Dr. Francis Wilson, M*A*S*H Doctor?

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It’s natural during the writing process to come up with new questions. I have a good one today.

Dr. Wilson on call. Chipley, Florida, 1911

Dr. Wilson on call. Chipley, Florida, 1911

A major character in the first chapter-in-progress is Emmett’s father, Dr. Francis Childria Wilson. He was a beloved community doctor in Emmett’s boyhood home of Chipley, Florida.

People in Chipley loved him. According to my sources, Dr. Wilson truly had the healer’s touch: A good diagnostic sense, a good bedside manner, and compassion, no matter if you were black, white, rich, or poor.

Dr. Wilson had only been in medical school a short time when the Civil War broke out April 12, 1861. Five days later, he walked off the school campus and right into an enlistment office in Lynchburg, Virginia. Suffice it to say this did not go down well with Dr. Wilson’s father, who was footing the bill for his education. Dr. Wilson stayed with his regiment until the war was over.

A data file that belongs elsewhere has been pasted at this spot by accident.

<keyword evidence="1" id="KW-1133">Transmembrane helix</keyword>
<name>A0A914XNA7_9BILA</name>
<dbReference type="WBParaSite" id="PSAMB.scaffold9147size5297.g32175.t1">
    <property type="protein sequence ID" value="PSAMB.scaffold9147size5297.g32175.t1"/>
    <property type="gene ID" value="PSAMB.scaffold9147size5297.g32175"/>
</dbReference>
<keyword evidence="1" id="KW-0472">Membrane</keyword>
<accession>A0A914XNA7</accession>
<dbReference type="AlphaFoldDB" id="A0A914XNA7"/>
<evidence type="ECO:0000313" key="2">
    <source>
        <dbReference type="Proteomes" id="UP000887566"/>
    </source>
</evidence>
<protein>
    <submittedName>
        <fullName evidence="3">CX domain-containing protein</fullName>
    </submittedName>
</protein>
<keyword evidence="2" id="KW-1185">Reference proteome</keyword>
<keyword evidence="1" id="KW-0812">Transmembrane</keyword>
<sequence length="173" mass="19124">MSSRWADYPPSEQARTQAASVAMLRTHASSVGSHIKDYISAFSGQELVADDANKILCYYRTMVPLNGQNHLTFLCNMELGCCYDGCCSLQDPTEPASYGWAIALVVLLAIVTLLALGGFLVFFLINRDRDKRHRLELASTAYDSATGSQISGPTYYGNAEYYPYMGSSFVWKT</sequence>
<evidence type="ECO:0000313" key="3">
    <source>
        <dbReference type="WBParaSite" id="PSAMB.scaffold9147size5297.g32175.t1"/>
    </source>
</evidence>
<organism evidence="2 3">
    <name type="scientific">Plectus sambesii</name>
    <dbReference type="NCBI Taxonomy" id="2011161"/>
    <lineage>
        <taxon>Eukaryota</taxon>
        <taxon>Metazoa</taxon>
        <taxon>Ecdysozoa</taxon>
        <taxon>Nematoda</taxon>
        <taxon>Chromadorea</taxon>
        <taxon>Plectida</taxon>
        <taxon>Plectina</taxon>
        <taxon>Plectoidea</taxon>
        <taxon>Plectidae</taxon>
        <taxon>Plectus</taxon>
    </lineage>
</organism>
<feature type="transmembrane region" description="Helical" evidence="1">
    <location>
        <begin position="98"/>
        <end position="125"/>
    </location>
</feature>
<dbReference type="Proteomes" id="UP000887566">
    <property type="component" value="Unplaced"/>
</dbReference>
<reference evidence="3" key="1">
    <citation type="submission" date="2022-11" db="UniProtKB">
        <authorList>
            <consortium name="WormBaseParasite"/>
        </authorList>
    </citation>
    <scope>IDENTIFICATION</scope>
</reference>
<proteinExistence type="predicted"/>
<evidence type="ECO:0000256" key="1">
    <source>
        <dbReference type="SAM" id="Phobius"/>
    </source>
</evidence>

By 1866, he’s in Florida and practicing medicine, but he couldn’t have gone back to school during that time. I have his service record that states he was in every battle his regiment encountered during the war.

So, what were Dr. Wilson’s medical credentials in 1866? If he didn’t get a traditional medical school education, what was his training? Battlefield triage and meatball surgery a la M*A*S*H?

And if so, was Frank Wilson the “Frank Burns” or “Hawkeye Pierce” of his unit?

Given his reported compassion, skill, and sensibility, I think he’s more Hawkeye than Frank Burns…but you never know. I’m finding a lot of interesting and unexpected things in Emmett Wilson’s research. Stay tuned.

 

 

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